Pepe waddle down the hall and turned the corner. He sniffed diligently along the baseboard of the hallway until he came to an outlet. Beatrice thought it was odd to have an outlet in the hallway and even more odd that she hadn’t noticed the outlet as they circled the home. To be fair, the outlet was covered in a vertical striped wallpaper, which covered every inch of the hall – except the floor, which was creaky, worn wood – and looked more like a Christmas wrapping paper than wall paper. Pepe paused, lifting his snot and loudly sniffing the air. Whimpering and swatting Beatrice’s leg he sat down.
“Pepe?” Beatrice’s mother whispered, as she knelt down.
“This must be something…” contemplated Arthur, “but then again I am following a fat, little dog.”
Beatrice’s mother glanced around, taking a deep breath.
“What are you looking for, mother?” questioned Beatrice.
“There are no vents that I can see, and we have not seen a window since we left our room, but I swear I smell fresh air, salty air in fact.”
While Arthur, Beatrice, and her mother squatted down, crawling around to find the source, Pepe walked straight to the camouflaged outlet and let out a shrill yip.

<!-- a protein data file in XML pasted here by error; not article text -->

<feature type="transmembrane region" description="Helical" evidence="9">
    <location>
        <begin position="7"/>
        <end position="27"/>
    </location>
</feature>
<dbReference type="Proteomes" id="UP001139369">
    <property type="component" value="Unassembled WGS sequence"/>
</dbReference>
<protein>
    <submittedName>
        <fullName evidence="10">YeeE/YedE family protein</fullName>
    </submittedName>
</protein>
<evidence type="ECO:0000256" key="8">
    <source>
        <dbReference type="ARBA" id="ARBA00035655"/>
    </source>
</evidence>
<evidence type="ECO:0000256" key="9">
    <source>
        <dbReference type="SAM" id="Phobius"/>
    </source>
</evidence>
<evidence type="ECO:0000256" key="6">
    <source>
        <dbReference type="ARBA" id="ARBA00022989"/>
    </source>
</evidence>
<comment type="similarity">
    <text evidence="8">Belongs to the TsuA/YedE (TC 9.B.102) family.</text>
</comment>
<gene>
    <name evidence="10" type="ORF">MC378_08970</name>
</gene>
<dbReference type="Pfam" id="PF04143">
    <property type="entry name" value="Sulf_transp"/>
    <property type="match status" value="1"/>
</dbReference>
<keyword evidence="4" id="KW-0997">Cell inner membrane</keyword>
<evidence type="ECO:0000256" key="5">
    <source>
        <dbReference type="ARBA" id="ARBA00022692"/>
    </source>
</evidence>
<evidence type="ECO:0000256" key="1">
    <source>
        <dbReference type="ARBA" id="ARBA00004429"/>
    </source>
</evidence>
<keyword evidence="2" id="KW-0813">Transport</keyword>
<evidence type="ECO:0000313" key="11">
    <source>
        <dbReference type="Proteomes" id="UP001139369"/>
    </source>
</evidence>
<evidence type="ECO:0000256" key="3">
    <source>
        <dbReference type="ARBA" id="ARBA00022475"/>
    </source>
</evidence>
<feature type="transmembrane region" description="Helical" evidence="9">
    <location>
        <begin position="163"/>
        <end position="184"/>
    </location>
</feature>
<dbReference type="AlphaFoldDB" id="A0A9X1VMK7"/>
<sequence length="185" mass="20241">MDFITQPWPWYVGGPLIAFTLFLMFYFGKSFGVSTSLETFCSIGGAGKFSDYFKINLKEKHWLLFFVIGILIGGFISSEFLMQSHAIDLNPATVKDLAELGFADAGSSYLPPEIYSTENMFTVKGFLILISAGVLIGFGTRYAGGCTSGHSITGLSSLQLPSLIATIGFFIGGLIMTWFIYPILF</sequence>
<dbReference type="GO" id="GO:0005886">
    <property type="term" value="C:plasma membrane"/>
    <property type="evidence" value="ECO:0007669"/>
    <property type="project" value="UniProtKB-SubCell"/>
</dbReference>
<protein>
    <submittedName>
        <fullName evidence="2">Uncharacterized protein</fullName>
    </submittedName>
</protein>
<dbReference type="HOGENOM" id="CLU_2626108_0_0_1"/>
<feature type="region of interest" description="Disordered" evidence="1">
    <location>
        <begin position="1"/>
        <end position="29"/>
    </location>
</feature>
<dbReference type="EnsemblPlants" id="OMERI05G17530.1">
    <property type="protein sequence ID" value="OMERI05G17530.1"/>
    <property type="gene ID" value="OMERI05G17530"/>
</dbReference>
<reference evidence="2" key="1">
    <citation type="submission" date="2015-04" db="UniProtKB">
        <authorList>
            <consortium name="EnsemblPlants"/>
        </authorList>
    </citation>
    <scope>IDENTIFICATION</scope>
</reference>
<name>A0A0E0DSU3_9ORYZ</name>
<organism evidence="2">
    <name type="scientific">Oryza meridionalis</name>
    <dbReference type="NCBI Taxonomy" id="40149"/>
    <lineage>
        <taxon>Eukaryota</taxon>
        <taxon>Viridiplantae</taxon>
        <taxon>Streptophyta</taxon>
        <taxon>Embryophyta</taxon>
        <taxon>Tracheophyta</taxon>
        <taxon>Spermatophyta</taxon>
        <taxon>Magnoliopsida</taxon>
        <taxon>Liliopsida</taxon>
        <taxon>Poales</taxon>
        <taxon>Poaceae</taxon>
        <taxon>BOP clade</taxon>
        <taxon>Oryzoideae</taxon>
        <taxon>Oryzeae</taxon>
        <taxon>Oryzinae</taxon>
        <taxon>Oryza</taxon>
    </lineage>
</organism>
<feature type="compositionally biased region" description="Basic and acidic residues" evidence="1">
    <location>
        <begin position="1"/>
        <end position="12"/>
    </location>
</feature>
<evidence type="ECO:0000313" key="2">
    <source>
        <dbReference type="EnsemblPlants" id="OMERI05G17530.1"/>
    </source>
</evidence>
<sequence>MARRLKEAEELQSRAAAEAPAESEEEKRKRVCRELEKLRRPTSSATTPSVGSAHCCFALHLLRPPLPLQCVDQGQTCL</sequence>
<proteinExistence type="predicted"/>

Startled and concerned her cousins would hear, Beatrice swatted at Pepe’s rump without turning. The sound of gently rolling waves, sprinkled with shells rolling and chiming together, and a soft tickle on her neck by loose strands of hair and cool breeze, surprised her.
“What?” she turned.
The three of them gaped as the wall adjacent to the outlet gradually disappeared above them, while Pepe sat wagging his tail with glee and his nose touching the outlet. He sprinted out, immediately lifting his leg onto the nearest patch of grass.
Beatrice’s mother was the first to exit. Her broad smile lit her face and the setting sun improved her fading dye job. Arthur and Beatrice followed. Moments after leaving, the wall behind them returned to its place. Despite the setting sun, they all squinted in its brightness and the harsh wind blowing salty air on their faces. Moving forward and away from the house, Beatrice could not help but feel relief.
“Watch where you step!” called her mother, “This must be where they let Pepe out. I should have set him down ages ago! He would have led us here straight away.”
Amused, but not distracted. Beatrice began assessing the situation.
“It is almost dark,” she said plainly, “but if I remember correctly there was a small town not too far from here. Right, mother?”
“It has been years since I’ve been up here, but I believe so. We will probably have to pay someone to take us to the mainland.”
“The mainland?” stumbled Arthur.
Beatrice looked surprised, “It makes sense doesn’t it? This is an extremely private island, where everyone has and keeps their own secrets. Where better for them to go when they aren’t terrorizing the planet?”